Lesinurad/allopurinol (By mouth)
Allopurinol (al-oh-PURE-i-nol), Lesinurad (le-SIN-ure-ad)
Treats gout and lowers uric acid levels in the blood.There may be other brand names for this medicine.
When This Medicine Should Not Be Used:
This medicine is not right for everyone. Do not use this medicine if you had an allergic reaction to lesinurad or allopurinol, of if you have kidney disease, tumor lysis syndrome, or Lesch-Nyhan syndrome.
How to Use This Medicine:
- Take your medicine as directed. Your dose may need to be changed several times to find what works best for you.
- Take this medicine in the morning with food and water.
- Drink at least 2 liters (68 ounces) of water each day to stay hydrated.
- Your doctor may give you other medicines before starting treatment with this medicine to prevent flare-ups of gout.
- This medicine should come with a Medication Guide. Ask your pharmacist for a copy if you do not have one.
- Missed dose: If you miss a dose of this medicine, skip the missed dose and take your next dose at your usual time. Do not take extra medicine to make up for a missed dose.
- Store the medicine in a closed container at room temperature, away from heat, moisture, and direct light.
Drugs and Foods to Avoid:
Ask your doctor or pharmacist before using any other medicine, including over-the-counter medicines, vitamins, and herbal products.
- Some medicines can affect how lesinurad/allopurinol works. Tell your doctor if you are using any of the following:
- Amiodarone, aspirin, azathioprine, bleomycin, carbamazepine, chlorpropamide, cyclophosphamide, cyclosporine, dicumarol, doxorubicin, mechloroethamine, mercaptopurine, procarbazine, valproic acid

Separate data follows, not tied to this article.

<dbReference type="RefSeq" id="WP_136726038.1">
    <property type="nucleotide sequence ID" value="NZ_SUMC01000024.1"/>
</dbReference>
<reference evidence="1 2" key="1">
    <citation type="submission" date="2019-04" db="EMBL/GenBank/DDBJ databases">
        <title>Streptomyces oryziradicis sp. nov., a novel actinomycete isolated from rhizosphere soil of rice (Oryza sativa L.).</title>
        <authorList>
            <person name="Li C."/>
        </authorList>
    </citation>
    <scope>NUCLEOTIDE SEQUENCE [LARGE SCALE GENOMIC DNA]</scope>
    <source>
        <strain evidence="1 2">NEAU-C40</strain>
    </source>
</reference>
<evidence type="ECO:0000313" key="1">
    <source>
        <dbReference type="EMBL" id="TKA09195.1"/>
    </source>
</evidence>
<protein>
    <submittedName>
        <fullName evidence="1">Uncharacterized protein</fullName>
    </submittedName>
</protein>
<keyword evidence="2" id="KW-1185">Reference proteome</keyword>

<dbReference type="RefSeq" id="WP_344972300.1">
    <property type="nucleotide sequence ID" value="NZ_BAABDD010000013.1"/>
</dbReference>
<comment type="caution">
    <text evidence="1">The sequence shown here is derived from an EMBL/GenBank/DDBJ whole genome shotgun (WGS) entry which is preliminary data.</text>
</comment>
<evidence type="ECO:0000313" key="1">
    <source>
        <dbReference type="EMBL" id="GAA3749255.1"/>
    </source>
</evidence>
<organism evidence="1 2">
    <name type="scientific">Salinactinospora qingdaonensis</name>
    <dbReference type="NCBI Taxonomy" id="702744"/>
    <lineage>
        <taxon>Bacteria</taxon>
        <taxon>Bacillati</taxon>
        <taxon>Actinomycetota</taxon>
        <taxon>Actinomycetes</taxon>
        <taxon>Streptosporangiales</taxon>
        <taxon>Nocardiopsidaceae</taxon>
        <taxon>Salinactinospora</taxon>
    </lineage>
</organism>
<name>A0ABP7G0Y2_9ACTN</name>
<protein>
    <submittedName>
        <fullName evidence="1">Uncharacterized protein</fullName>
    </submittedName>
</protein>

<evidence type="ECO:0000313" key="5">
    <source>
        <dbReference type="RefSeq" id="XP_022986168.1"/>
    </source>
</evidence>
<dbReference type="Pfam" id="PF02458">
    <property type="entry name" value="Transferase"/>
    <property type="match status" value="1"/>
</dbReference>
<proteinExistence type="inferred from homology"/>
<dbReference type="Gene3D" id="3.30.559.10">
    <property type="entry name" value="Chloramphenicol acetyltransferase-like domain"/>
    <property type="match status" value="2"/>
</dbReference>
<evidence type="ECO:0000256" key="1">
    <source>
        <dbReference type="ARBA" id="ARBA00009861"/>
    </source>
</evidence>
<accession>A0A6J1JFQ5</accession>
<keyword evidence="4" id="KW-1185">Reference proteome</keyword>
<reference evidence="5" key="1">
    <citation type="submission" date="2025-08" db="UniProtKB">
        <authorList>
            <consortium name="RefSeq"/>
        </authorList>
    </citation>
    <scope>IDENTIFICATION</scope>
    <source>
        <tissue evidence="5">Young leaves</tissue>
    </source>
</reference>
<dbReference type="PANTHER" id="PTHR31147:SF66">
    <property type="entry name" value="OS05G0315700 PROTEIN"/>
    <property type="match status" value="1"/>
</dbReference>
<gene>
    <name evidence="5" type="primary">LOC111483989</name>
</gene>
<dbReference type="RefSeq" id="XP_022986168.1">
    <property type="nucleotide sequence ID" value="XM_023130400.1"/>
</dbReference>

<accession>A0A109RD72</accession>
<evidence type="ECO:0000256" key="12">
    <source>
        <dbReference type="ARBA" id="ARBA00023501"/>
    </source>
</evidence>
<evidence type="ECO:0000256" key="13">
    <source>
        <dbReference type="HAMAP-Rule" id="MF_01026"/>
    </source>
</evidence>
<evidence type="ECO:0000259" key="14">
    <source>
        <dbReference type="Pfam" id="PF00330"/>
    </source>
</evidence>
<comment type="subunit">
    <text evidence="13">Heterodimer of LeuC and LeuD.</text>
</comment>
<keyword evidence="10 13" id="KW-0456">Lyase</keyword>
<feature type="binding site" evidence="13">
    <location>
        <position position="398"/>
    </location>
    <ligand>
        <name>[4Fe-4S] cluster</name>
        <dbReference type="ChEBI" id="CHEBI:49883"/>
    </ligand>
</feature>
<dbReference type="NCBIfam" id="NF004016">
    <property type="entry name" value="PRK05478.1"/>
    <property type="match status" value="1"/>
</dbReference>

- Birth control implants, injections, patches, or pills
- Diuretic (water pill)
- Medicine to treat infection (including amoxicillin, ampicillin, fluconazole, rifampin)
Warnings While Using This Medicine:
- Tell your doctor if you are pregnant or breastfeeding, or if you have liver disease, heart and blood vessel disease, or blood problems.
- This medicine can cause the following problems:
- Kidney problems
- Serious skin reactions
- Increased risk for heart attack or stroke
- Liver problems
- This medicine may make you drowsy. Do not drive or do anything else that could be dangerous until you know how this medicine affects you.
- Your doctor will do lab tests at regular visits to check on the effects of this medicine. Keep all appointments.
- Keep all medicine out of the reach of children. Never share your medicine with anyone.
Possible Side Effects While Using This Medicine:
Call your doctor right away if you notice any of these side effects:
- Allergic reaction: Itching or hives, swelling in your face or hands, swelling or tingling in your mouth or throat, chest tightness, trouble breathing
- Blistering, peeling, red skin rash
- Bloody or black, tarry stools
- Change in how much or how often you urinate, cloudy urine
- Chest pain that may spread to your arms, jaw, back, or neck, trouble breathing, unusual sweating, faintness
- Fever, chills, sore throat, cough, body aches
- Dark urine or pale stools, nausea, vomiting, loss of appetite, stomach pain, yellow skin or eyes
- Numbness or weakness on one side of your body, sudden or severe headache, problems with vision, speech, or walking
- Pain in your lower leg (calf)
- Unusual bleeding, bruising, or weakness
If you notice other side effects that you think are caused by this medicine, tell your doctor
Call your doctor for medical advice about side effects. You may report side effects to FDA at 1-800-FDA-1088
Last Updated: 10/10/2019
A.D.A.M. content is best viewed in IE9 or above, Fire Fox and Google Chrome browser.